return render_to_response('simple/blogpost_form.html',
                                  {'object': post, 'form': form},
                                  context_instance=RequestContext(request))

For comment_edit, things are a little more complicated. Partly, this is due to needing to have some sort of control over what comments can get added (for this, I decided to use the akismet library & service). Additionally, we need some additional logic to handle storing what bit of data the comment is referring to. In this simple engine, a comment can be made on a blog post, or on another comment.

def comment_edit(request, reference_type, reference_to):
    referent = None
    while reference_type != 'post':
        # chase back to a blog post
        referent = get_reference(reference_to, reference_type)
        reference_to = referent.reference_to
        reference_type = referent.reference_type
    referent = get_reference(reference_to, reference_type)
    if request.method == 'POST':
        form = CommentForm(data=request.POST, reference_type=reference_type, reference_to=reference_to)
        if form.is_valid():
            comment = dict(comment=form.cleaned_data['comment'],
                           pingback=form.cleaned_data['pingback'],
                           comment_author=form.cleaned_data['name'],
                           created_on=datetime.utcnow(),
                           reference_type=reference_type,
                           reference_to=reference_to)
            comment['is_spam'] = False
            if referent:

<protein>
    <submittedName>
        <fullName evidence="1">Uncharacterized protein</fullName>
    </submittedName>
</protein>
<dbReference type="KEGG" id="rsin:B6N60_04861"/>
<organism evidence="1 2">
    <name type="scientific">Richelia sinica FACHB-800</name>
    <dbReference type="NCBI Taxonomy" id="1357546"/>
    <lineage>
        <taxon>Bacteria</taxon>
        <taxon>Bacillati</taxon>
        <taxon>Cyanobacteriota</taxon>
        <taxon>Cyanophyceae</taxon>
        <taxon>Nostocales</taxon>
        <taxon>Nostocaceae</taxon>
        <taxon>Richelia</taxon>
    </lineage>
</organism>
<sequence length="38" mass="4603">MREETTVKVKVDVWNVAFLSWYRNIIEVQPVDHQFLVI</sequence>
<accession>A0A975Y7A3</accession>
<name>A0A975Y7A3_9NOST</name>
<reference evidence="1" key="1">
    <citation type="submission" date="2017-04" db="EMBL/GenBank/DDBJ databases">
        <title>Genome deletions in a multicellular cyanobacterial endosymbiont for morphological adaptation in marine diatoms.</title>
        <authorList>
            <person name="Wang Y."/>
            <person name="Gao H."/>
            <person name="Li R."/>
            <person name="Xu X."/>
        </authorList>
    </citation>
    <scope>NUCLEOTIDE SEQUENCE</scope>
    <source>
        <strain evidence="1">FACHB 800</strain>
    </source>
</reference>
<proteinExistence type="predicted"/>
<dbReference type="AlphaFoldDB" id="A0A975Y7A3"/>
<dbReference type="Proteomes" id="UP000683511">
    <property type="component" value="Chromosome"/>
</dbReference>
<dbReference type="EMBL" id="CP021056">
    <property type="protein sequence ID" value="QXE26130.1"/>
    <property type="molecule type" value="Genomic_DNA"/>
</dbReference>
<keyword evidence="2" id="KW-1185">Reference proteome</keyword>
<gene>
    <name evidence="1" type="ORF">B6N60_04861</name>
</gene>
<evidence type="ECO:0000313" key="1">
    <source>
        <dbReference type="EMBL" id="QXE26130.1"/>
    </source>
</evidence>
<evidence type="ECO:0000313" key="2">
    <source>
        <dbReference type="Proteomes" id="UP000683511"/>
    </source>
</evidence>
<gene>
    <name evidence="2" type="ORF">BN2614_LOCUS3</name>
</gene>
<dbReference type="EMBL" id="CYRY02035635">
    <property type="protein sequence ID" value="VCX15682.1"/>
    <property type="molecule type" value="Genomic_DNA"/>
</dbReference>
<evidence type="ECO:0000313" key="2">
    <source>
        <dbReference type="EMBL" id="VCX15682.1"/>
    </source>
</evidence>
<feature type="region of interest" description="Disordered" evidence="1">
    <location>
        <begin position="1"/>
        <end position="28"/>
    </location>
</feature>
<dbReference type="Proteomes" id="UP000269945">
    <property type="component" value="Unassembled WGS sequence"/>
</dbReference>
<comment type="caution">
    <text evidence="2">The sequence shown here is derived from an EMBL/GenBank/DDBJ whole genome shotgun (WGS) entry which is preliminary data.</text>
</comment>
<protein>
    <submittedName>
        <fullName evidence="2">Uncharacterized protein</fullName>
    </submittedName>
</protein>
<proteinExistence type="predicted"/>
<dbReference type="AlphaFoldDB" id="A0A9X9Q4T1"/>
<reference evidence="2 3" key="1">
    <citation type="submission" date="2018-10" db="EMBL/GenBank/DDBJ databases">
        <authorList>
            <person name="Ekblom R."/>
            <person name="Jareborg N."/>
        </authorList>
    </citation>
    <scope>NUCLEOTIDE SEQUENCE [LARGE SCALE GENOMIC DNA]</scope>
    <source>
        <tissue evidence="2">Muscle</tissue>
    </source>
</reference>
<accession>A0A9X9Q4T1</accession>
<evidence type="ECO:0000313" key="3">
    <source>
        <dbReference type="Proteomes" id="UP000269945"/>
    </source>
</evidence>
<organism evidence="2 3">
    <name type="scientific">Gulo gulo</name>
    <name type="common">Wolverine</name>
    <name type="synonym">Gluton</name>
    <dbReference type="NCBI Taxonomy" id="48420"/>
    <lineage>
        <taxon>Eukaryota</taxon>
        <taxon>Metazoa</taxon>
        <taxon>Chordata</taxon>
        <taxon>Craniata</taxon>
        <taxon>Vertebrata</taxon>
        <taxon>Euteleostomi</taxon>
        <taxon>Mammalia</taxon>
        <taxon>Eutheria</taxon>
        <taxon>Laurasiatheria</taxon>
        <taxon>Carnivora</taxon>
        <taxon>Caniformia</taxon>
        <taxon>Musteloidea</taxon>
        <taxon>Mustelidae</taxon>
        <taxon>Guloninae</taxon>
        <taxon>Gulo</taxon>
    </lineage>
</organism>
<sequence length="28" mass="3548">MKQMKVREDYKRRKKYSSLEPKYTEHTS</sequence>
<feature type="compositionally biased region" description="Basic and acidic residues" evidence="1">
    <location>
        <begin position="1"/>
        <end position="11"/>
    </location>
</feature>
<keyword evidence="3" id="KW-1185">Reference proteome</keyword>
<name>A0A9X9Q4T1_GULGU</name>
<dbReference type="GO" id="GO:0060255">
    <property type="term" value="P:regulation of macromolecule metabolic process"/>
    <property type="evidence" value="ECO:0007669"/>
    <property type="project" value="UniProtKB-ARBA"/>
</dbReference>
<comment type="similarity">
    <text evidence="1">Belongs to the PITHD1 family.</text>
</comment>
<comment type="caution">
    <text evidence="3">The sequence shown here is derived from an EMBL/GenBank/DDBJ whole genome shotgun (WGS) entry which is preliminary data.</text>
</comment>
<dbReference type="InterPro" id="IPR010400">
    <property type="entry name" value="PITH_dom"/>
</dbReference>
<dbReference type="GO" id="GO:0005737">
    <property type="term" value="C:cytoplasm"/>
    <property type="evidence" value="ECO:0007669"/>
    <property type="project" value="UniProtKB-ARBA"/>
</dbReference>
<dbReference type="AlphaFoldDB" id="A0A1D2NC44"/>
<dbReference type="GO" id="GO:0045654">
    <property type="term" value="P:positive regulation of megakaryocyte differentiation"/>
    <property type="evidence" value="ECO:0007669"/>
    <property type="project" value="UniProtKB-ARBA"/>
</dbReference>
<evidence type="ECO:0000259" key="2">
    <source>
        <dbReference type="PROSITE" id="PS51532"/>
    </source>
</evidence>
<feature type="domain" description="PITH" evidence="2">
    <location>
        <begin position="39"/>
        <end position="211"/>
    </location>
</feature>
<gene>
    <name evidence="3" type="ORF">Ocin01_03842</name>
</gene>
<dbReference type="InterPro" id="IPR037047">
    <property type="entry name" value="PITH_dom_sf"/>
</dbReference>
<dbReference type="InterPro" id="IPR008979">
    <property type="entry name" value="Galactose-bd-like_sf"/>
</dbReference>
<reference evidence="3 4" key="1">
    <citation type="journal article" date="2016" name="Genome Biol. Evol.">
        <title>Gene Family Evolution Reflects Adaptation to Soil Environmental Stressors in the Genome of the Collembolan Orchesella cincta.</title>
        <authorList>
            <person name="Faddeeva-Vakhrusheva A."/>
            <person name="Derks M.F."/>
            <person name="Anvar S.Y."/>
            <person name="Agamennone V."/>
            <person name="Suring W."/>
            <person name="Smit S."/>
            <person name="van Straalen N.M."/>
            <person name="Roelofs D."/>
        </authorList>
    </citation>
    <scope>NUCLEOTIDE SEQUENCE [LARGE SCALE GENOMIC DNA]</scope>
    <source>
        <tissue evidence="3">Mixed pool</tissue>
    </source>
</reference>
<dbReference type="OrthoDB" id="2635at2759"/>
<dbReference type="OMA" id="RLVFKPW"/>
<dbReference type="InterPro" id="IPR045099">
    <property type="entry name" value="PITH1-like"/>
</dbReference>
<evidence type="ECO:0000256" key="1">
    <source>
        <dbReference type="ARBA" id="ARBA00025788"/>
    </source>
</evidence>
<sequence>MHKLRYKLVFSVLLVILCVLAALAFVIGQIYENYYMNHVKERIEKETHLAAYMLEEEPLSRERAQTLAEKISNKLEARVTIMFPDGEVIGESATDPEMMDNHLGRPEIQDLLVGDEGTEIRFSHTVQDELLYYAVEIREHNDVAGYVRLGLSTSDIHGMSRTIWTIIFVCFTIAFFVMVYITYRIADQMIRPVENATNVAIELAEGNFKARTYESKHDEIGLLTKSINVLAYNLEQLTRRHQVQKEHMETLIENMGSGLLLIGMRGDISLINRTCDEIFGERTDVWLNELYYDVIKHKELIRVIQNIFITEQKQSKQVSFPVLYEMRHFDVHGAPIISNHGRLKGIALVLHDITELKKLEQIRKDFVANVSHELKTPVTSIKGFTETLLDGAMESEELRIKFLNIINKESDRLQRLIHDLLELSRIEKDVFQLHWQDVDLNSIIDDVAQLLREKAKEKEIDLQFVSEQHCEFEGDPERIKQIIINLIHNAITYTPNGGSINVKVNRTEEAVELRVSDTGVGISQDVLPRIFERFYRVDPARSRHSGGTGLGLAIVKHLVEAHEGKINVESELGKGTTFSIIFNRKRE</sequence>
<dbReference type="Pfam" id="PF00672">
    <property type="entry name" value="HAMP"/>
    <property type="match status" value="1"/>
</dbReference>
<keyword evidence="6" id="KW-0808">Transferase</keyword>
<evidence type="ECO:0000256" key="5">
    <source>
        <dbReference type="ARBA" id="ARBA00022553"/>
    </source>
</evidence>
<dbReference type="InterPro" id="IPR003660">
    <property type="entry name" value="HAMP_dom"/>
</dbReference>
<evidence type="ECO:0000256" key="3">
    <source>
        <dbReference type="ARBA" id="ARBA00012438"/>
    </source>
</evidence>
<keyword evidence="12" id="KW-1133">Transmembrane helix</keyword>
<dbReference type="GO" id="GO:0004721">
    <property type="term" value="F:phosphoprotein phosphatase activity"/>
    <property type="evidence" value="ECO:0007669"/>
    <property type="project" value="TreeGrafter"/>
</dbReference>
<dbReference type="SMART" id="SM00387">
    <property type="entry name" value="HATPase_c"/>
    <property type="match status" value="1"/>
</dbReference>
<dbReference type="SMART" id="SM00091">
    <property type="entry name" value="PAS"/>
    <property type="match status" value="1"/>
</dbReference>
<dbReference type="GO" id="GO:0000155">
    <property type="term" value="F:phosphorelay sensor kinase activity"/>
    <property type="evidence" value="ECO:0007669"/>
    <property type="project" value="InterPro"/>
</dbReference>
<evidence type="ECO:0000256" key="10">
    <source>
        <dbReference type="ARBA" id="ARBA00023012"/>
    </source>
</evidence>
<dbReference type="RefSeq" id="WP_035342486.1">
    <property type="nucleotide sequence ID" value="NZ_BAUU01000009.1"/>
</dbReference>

comment['post_author'] = referent.author
                comment['post'] = referent.get_meta().id
                comment['post_title'] = referent.title
            else:
                referent = get_reference(reference_to, reference_type)
                comment['post_author'] = referent.author
                comment['post'] = referent.get_meta().id
                comment['post_title'] = referent.title
            index_comment(comment)
        return HttpResponseRedirect(reverse('blogpost_detail', args=(referent.author, referent.get_meta().id)))
    return HttpResponseRedirect(reverse('blogpost_detail', args=(referent.author, referent.get_meta().id)))

For simplicity's sake, I left out the parts of comment_edit that reference akismet and determine if a comment is spam. You can see the full code in the github repository. The trickiest part of the function is where we have try and determine the "root" object we are referring to -- in our case, the root object will be a "post". This method, while clunky, is straight-forward to understand and implement while also allowing us to have threaded comments.

For a "real" system, you would want to have either a better method of nesting comments, or make heavy use of caching to prevent needless rendering of deeply nested comments that haven't changed.

In the next (and final) part, we will step through the template tag functions that provide the context needed to render the templates.